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Long-term test: Kia Rio 3 1.4



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So far my time with our Kia Rio long-term test car has been relatively limited since its arrival in April, as all our test cars get swapped regularly between Jeremy, Tom and myself to ensure they all get used in different ways, outside of our frequent visits to dealers and manufacturers.

Tom has recently become the AM journalist team’s daily commuter since settling down in Cambridge.

Jeremy is most local to our office on the outskirts of Peterborough, but has possibly the most active weekend social life given that he’s in a band and has no kids.

In contrast I, living on the opposite side of the city with three children ranging from teenager to toddler, am able to provide the perspective of a family motorist.

So I was keen recently to grab the keys to the Rio while the kids were on half term to see how it functioned as a second car in the family.

My wife’s Ford S-Max is the usual school-run taxi. So the break meant I could put the Rio to use in shuttling the two youngest ones to their grandmother’s ahead of my eight-mile trip to work.

Thankfully the Rio is pretty spacious inside.

The front passenger seat required sliding forward to create enough access to install my three-year-old daughter’s child seat.

But once it was secured and my daughter strapped in legroom wasn’t an issue with the seat returned to the normal position.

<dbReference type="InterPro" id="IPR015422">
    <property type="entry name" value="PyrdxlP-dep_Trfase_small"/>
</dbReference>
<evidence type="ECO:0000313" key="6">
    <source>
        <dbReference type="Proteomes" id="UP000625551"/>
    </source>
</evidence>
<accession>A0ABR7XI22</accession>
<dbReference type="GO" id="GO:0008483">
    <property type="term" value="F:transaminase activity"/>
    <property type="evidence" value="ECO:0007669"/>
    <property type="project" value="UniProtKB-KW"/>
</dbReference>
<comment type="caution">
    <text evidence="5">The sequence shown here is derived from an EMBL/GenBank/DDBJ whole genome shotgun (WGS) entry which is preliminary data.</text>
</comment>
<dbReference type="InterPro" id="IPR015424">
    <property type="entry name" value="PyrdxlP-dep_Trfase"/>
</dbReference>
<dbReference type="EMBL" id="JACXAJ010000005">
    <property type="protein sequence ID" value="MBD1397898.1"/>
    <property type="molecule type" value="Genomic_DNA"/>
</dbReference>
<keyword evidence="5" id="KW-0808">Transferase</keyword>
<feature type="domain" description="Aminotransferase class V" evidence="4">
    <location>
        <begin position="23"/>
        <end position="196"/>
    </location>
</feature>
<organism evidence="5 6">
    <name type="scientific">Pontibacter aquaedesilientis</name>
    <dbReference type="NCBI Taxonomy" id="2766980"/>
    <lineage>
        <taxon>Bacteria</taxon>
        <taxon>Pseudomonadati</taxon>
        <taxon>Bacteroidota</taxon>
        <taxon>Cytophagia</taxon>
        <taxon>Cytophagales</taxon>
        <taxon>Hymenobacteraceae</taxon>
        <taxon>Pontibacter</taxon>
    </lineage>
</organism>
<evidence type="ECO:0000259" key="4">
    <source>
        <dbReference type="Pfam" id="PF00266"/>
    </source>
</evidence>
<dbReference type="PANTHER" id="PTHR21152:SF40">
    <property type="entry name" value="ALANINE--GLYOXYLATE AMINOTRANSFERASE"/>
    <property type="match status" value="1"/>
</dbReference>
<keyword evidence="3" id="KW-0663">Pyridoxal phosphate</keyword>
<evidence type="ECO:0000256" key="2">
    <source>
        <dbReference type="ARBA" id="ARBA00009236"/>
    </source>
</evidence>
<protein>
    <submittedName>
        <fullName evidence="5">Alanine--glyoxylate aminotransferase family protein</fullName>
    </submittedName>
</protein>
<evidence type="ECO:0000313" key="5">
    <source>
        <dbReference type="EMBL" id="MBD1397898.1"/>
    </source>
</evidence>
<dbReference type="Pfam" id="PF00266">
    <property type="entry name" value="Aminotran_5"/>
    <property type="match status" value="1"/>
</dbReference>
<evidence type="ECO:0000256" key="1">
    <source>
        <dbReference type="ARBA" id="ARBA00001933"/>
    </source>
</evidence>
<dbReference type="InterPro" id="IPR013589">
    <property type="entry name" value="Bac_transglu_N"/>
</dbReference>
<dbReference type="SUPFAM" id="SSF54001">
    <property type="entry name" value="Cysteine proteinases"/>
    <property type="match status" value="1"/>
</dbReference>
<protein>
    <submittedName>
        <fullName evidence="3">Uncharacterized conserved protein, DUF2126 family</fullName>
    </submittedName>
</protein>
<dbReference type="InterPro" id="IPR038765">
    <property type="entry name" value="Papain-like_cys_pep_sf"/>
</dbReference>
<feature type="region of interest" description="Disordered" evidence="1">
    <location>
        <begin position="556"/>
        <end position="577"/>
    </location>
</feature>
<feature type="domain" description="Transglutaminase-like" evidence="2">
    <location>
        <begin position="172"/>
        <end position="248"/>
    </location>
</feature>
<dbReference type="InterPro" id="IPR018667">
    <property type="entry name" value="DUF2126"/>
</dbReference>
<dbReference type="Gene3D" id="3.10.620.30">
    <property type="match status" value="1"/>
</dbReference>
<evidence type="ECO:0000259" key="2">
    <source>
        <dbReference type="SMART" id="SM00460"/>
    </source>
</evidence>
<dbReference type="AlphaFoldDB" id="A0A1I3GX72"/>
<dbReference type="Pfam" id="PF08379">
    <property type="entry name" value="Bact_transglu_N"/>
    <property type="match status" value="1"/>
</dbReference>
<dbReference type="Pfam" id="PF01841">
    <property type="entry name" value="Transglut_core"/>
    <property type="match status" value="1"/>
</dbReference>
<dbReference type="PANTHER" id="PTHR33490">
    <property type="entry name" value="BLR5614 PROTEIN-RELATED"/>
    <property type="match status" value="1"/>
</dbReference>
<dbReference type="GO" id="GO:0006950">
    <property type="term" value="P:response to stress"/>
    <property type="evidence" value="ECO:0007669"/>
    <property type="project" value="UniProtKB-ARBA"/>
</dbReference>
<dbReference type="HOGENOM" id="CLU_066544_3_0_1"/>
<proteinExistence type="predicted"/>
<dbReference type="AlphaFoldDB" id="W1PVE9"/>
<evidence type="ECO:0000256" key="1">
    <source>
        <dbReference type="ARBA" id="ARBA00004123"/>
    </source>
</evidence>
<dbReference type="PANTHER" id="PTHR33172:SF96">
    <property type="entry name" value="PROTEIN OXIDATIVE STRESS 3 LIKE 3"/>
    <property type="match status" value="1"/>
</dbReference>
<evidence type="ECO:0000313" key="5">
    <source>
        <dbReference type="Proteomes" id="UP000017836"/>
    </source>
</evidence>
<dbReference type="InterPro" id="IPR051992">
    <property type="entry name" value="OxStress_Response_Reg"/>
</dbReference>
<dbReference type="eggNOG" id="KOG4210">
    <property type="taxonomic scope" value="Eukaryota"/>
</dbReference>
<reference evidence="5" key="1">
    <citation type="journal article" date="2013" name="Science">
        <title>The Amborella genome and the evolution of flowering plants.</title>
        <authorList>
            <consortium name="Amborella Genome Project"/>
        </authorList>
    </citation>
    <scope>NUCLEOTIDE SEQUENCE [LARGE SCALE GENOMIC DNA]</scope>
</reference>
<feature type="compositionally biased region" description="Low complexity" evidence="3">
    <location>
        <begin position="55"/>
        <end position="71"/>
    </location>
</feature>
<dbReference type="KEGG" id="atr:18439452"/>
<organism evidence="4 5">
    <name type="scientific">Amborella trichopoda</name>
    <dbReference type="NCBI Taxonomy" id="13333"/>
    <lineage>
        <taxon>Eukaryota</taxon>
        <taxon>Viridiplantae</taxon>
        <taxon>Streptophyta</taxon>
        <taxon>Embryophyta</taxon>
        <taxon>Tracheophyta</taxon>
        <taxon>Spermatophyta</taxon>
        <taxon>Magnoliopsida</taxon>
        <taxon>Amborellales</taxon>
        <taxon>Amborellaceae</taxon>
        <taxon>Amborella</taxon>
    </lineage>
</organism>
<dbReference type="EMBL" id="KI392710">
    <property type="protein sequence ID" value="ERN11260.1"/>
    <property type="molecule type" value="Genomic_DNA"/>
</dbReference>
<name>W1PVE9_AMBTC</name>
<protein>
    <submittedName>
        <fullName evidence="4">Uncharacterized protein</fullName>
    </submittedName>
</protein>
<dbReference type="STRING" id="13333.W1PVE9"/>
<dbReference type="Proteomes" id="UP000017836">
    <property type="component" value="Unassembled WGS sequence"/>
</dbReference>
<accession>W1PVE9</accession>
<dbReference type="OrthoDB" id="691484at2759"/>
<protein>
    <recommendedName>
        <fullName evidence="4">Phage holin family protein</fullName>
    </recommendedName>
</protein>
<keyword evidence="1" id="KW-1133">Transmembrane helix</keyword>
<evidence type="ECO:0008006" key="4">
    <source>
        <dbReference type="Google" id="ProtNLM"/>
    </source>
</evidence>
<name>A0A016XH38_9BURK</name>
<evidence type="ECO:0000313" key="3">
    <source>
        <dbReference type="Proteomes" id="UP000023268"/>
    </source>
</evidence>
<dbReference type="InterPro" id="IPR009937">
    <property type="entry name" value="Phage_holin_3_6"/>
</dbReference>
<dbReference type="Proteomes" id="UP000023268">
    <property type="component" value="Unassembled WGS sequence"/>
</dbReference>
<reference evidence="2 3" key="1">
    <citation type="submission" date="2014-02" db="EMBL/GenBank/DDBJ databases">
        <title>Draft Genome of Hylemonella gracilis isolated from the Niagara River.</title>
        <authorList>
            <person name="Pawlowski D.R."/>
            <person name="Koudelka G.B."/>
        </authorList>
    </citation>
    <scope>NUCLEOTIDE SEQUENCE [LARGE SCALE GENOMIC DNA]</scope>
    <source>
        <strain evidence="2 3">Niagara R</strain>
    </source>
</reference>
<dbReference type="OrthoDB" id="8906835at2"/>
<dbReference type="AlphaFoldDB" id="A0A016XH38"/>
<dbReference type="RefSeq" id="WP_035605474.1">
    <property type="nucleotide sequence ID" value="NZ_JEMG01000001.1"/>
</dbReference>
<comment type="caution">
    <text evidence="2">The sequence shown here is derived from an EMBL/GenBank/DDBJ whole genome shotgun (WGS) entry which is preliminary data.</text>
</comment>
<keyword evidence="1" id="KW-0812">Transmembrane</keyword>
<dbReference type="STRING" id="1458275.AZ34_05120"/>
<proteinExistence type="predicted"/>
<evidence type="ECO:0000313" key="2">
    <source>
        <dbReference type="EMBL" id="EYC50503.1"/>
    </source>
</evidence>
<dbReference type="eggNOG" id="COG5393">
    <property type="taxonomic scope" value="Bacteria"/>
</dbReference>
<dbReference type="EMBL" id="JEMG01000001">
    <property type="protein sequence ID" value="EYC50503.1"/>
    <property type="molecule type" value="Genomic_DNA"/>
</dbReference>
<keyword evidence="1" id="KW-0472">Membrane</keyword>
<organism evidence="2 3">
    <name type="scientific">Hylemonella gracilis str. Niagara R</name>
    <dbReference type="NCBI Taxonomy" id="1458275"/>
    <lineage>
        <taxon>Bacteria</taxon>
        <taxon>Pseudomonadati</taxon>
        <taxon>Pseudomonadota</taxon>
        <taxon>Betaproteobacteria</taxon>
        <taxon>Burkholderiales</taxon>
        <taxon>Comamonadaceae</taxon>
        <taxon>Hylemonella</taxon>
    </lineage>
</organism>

The plethora of storage areas in this highly-specified Rio also helps to make it attractive as a second car in the family.

Nets behind the front seats cater for magazines and toys while the rear doors’ inner panels have deep pockets for drinks bottles or Nintendo DS consoles, as is my stepson’s preference.

Up front, there is a spacious glovebox and centre console box perfectly sized for wipes and other paraphernalia connected to travelling with kids, and the double cup-holder almost begs me to go get my Starbucks fix that makes parenting so much easier.

The 288-litre boot is reasonably-sized too, able to cope with a lightweight pushchair easily.

I’m actually pleased that it’s not vast, as with previous large estate cars and Mrs Rose’s S-Max I’ve frequently found it necessary to climb in the back to reach shopping that’s slid up behind the rear seats.

That can’t be part of a good ownership experience.

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